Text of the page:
Oil prices continued climbing albeit at a slower pace, following a rise in the equity market after the Federal Reserve Bank reiterated its commitment to low interest rates into 2014 and generated the largest 1-day market percentage gain in weeks.
“The Standard & Poor’s 500 Index gained 1.4% on the day, benefiting from the Fed's remarks as well as brighter expectations for growth in the Chinese economy in the first quarter from surveyed economists (they were wrong),” said analysts in the Houston office of Raymond James & Associates Inc.
“Ironically, a short-term spike in weekly jobless claims may have also fueled the bulls yesterday, as many saw the data point as increasing the likelihood that the Fed might initiate another round of easing,” they said. “Crude followed the broader markets to close a percentage point higher. Natural gas, on the other hand, remained flat at sub-$2/Mcf levels in spite of a weekly storage build well below expectations.”
James Zhang at Standard New York Securities Inc., the Standard Bank Group, reported that gasoline remained the leader across the complex, and middle-distillates also were strong following an earlier government report of a hefty fall in product inventories (OGJ Online, Apr. 11, 2012). He said, “Despite the rally in flat price, the very front end of Brent time spread fell further, with the May-June Brent spread trading below 20¢/bbl after hitting $1/bbl at the end of February. In contrast, the front-end of West Texas Intermediate spread rallied during the last few sessions as the pace of stock build at Cushing, Okla., has slowed sharply. The back end of the time spread, however, rallied sharply, and implied volatility for long-dated contracts also rose. Both suggest that substantial producer hedging volume might have gone through during the day.”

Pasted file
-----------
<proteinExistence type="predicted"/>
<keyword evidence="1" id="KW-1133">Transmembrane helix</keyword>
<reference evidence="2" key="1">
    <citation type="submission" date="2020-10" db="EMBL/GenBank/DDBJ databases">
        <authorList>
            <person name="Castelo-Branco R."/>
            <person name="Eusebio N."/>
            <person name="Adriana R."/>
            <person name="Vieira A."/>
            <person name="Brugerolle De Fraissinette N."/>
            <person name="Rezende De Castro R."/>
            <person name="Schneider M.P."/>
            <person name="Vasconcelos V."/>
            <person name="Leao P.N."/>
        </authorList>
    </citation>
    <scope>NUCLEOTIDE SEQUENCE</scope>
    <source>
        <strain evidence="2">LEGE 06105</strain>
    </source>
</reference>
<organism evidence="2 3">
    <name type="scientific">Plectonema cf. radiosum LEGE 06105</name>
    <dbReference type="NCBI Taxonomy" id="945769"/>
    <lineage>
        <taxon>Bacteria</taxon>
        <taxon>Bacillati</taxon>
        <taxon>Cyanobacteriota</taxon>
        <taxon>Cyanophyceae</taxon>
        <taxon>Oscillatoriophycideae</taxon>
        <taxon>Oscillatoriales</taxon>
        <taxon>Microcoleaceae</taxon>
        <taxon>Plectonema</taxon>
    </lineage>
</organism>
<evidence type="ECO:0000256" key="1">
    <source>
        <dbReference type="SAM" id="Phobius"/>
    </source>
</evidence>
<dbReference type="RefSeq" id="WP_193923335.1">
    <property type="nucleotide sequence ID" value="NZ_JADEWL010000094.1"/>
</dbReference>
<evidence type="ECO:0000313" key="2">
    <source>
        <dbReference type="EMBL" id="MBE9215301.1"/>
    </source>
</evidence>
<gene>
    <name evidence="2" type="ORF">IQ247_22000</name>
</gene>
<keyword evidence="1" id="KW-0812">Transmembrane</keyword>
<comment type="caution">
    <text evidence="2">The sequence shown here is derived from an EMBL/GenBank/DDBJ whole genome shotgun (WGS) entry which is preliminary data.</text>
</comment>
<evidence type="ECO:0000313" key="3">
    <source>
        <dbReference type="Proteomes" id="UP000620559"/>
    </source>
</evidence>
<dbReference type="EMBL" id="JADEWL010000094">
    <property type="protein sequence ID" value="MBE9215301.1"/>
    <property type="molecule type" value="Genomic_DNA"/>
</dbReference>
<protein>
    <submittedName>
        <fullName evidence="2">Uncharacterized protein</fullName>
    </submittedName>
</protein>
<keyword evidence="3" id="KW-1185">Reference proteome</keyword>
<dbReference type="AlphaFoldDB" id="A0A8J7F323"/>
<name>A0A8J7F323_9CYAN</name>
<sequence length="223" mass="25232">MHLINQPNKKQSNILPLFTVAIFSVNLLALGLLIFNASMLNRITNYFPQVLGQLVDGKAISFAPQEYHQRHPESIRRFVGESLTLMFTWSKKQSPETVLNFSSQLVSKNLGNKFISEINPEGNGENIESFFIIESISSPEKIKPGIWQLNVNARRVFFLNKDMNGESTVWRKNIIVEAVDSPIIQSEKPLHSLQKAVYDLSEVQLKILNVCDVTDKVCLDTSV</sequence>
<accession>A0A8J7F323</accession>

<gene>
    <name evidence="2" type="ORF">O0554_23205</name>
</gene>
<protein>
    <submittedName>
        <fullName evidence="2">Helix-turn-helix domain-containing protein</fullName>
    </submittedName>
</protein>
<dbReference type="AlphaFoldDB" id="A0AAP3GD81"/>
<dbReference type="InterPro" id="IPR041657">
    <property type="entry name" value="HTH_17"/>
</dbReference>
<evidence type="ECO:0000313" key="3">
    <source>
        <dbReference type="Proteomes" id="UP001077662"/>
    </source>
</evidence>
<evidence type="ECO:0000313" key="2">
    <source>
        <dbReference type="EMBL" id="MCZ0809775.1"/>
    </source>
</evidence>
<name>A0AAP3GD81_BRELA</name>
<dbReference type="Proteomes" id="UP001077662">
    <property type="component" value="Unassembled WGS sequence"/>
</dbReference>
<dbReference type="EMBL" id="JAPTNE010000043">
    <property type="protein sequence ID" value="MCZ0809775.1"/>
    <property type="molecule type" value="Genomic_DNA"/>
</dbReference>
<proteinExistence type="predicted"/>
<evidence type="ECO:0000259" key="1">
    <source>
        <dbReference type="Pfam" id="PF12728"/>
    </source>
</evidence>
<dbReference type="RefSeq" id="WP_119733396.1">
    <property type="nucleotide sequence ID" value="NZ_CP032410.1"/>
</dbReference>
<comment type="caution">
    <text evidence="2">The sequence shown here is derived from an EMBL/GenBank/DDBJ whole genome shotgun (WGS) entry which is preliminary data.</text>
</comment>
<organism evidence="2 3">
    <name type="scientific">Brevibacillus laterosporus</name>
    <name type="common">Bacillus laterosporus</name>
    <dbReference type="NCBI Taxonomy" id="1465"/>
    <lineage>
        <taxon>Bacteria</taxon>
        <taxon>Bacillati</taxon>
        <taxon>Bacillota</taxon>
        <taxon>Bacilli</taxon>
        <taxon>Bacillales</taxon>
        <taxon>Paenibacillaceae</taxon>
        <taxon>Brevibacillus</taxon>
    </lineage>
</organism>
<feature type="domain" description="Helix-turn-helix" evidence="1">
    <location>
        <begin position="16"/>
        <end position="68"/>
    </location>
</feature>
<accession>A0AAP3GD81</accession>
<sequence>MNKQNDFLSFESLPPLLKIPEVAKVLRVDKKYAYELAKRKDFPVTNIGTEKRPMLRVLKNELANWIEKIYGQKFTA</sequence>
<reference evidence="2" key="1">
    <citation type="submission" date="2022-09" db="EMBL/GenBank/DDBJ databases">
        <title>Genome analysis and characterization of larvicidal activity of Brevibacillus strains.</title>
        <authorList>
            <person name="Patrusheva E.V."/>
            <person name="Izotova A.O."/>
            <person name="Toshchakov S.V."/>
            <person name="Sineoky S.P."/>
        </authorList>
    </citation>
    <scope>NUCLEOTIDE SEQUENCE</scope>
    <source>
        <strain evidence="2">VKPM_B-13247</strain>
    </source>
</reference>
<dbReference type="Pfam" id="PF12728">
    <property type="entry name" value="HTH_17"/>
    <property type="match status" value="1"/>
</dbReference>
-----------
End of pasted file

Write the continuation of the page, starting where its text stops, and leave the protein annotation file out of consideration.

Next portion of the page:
Total product stocks in the Amsterdam-Rotterdam-Antwerp region and in Singapore fell as spring maintenance of refineries in the northern hemisphere continues. “Clearly, refineries in Europe have responded to the very strong gasoline crack by scarifying middle distillate yield. In Singapore, total product stocks fell by 400,000 bbl week-over-week as the fall in fuel oil stock outpaced a rise in middle-distillate stock. Broadly speaking, product inventories are fairly comfortable in both regions as inventories of most product groups remain above their previous 5-year average levels,” said Zhang.
The May contract for benchmark US light, sweet crudes gained 94¢ to $103.64/bbl Apr. 12 on the New York Mercantile Exchange. The June contract increased 92¢ to $104.10/bbl. On the US spot market, WTI at Cushing, was up 94¢ to $103.64/bbl.
Heating oil for May delivery advanced 5.14¢ to $3.17/gal on NYMEX. Reformulated stock for oxygenate blending for the same month rose 6.12¢ to $3.36/gal.
The May natural gas contract dipped 0.1¢ but closed essentially unchanged at a rounded $1.98/MMbtu on NYMEX. On the US spot market, gas at Henry Hub, La., dropped 2.2¢ to $1.89/MMbtu.
In London, the May IPE contract for North Sea Brent increased $1.53 to $121.71/bbl. Gas oil for April was unchanged at $999/tonne.
The average price for the Organization of Petroleum Exporting Countries’ basket of 12 benchmark crudes lost 92¢ to $117.80/bbl.
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